My second thought is that she completely and totally entirely missed the point. Had she been inside a barn with a shotgun she would have missed the inside and blown her own foot off. I’m not condoning booth babes. Had she actually bothered to read the post instead of just copy/pasting it into a comment to get a little attention from the Pharyngula crowd, she might have gotten the point. She strikes me as somebody looking for a misogynist to fight. I suggest she contact my ex wife if she wants to pick a fight with somebody setting the women’s movement back by decades. Or centuries. Millennia, more accurately.

The point to the post was to chronicle my experience and my thoughts at the convention. I didn’t hire the booth babes, and they’re not why I went. It was an experience. I expounded on the fact that these vendors that do that sort of thing do so purposefully, and it works. It’s a normal biological reaction for a male to be attracted to an attractive woman of the variety that you normally only see on TV and to go butt-ass stupid around them, and they played me beautifully like a violin. It doesn’t help that I was married to a psycho bitch at the time and that I’m a geek who doesn’t normally attract attractive women. Honestly I wasn’t offering any opinion for or against booth babes, but I would be just as happy at a convention without them. The vendors, however, would not. It was also FIVE FUCKING YEARS AGO. My views have changed so dramatically since that post it’s not even funny. I didn’t even consider myself an atheist at the time.

So the total net result here is that my stats shot way up and I think I picked up a few new readers. Not, methinks, what nightshadequeen was aiming for. I find this kind of funny. It’s nice to have a few new visitors but the regulars at Pharyngula aren't necessarily the kind of readership I was looking for. I’m not entirely sure I want to get noticed by those people. I like the open comment policy I’ve had so far and would had to have to get my own “ban hammer” as they like to go on about over there.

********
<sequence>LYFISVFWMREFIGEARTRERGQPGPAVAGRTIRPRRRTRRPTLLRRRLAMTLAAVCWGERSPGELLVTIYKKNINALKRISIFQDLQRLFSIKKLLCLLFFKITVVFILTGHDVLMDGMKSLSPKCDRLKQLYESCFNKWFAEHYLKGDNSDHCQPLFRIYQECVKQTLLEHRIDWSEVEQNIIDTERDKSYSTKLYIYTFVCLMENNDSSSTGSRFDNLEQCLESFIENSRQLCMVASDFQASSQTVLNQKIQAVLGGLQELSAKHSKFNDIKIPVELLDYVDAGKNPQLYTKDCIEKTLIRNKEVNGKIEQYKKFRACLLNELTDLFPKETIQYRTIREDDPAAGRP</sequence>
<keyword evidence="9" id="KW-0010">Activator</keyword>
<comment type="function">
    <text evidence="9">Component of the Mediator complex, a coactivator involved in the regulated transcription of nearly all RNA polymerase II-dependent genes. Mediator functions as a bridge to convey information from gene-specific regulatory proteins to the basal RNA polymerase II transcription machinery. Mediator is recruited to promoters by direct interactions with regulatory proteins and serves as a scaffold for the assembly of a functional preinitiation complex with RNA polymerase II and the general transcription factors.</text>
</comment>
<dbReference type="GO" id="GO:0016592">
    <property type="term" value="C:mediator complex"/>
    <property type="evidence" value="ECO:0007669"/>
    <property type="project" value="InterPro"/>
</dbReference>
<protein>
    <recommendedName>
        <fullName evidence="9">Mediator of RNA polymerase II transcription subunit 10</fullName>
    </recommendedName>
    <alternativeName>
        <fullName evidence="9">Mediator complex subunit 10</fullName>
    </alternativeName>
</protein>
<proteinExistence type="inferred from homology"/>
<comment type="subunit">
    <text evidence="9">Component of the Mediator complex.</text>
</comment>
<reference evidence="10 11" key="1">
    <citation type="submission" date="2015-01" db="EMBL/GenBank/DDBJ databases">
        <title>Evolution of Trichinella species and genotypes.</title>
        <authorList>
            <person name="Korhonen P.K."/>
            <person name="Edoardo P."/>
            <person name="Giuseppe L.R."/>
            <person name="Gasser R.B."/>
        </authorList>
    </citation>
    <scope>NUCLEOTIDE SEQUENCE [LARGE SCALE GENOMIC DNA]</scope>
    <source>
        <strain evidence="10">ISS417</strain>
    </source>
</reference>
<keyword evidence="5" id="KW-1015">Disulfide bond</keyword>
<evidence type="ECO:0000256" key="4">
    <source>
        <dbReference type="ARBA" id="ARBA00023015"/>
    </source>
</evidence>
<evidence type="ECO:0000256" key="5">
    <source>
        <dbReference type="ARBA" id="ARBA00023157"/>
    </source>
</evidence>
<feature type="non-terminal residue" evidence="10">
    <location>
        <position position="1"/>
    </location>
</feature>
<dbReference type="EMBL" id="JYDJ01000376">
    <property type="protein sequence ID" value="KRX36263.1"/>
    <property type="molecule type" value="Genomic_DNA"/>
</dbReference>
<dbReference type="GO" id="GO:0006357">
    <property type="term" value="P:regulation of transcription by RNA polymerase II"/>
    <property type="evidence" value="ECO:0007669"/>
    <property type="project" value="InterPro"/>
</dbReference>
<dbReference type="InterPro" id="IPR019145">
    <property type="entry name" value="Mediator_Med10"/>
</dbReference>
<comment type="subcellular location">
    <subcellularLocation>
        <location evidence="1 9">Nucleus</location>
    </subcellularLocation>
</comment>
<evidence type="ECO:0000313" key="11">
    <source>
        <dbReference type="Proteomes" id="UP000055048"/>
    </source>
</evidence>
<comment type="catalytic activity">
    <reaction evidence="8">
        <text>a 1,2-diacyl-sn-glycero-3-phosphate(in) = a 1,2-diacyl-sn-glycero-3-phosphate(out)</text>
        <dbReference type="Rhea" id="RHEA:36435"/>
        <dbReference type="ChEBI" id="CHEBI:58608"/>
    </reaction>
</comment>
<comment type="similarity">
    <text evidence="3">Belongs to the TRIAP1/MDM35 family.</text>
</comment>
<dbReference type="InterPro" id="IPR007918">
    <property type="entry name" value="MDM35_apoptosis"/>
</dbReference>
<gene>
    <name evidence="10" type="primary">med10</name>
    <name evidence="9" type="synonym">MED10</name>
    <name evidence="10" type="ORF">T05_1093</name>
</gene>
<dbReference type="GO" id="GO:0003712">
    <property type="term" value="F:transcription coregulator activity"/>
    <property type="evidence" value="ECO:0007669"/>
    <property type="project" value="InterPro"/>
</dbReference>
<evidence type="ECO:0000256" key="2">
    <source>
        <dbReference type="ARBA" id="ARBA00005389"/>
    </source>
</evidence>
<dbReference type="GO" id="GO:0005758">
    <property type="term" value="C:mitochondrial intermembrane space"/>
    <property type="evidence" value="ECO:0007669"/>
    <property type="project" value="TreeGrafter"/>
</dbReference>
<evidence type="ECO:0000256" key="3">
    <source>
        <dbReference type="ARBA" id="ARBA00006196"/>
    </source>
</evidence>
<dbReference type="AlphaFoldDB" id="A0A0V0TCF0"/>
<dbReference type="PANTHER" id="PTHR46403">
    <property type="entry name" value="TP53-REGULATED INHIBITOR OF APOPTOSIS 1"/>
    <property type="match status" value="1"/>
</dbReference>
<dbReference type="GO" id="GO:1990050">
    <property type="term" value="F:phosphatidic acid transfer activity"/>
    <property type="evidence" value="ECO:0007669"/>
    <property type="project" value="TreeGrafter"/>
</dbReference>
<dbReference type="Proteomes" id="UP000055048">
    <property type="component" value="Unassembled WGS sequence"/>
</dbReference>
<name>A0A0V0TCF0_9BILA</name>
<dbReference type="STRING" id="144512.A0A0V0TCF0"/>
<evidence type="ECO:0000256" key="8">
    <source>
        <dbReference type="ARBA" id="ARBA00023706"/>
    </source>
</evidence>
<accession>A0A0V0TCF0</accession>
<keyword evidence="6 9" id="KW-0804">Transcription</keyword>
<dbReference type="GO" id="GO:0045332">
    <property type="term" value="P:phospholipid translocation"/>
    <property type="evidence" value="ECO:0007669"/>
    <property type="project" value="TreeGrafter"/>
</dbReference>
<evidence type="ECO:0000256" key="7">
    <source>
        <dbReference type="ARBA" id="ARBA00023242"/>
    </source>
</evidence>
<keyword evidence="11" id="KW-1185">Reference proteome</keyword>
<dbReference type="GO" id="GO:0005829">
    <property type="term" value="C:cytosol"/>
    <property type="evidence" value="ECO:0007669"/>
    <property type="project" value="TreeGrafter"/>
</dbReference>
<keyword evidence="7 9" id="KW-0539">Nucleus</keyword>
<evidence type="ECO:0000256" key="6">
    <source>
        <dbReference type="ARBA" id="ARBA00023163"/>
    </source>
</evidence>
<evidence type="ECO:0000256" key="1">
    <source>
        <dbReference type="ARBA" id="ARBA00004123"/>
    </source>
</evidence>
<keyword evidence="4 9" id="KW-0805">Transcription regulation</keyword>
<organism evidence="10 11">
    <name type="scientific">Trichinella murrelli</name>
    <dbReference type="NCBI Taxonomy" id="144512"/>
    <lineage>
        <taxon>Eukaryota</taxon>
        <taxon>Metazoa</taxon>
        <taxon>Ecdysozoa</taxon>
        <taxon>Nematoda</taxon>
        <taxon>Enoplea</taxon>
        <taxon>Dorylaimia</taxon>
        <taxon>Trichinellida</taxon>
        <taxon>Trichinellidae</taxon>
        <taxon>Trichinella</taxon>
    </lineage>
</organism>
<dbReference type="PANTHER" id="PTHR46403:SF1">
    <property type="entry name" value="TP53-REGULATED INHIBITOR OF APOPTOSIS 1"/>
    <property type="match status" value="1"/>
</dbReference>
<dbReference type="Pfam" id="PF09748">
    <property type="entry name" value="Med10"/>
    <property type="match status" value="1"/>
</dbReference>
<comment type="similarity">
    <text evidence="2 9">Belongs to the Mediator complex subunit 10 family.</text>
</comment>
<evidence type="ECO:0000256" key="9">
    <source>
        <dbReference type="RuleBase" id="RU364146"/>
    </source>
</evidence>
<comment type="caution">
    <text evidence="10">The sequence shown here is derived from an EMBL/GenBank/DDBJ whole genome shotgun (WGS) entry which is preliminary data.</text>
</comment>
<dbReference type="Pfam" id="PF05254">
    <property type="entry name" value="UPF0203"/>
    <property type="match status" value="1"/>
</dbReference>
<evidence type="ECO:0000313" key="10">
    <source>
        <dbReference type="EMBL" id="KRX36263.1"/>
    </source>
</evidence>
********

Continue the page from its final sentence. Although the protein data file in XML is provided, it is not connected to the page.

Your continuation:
O Hai! I haz a blog!

I’ve been mysteriously absent from my blog lately. Well, not so mysterious. Many of you know I fight depression. That’s pretty much the explanation in a nutshell. I’ve fought it for years. I was on medicine for it earlier that ironically made my mental state more unstable than I was without it. The rest of 2012 got kind of fucked up for me. I had my heart broken in a way I don’t think it ever has been, not even that girl from high school compares. I went in to kind of a downward spiral. I’m still at the bottom of that. I’d like to say I’m clawing my way back up, but I’m not. Not yet. I’ve driven nearly all of my real life friends away leaving me alone with my cats. Yep, I’m the crazy cat lady now.

I’ve spent a fair amount of time on Twitter, and I’ve found a few like minded people there. It’s strange getting support and encouragement from people I’ve never actually met when my real life friends all ran away. Welcome to the 21st century. Maybe this is better. When I was in high school there was no internet. We didn’t have cell phones. There was no mechanism for people having similar experiences to connect. Today there is. While I’m concerned that we seem to be spending less time actually connecting in person these days, I’m not so sure this is all bad. Anyway, it doesn’t matter. It is what it is.

I’m still having dreams about my ex girlfriend. It’s like I’m tapped in to some strange alternate reality where we never broke up and we’re happy together. Deliriously happy. I hate those dreams, because I wake up from them. They make real life seem like a nightmare. I wish I could stop having them. I have a few theories about why I’m still hung up on her, and why I fucked it up in the first place, but I’ll save those for another blog post. I intend to start writing here again some more. I apparently completely missed January.

Hello February. Fuck you, people who blew me off then expect me to write “Happy Birthday” on your Facebook page. You can suck it.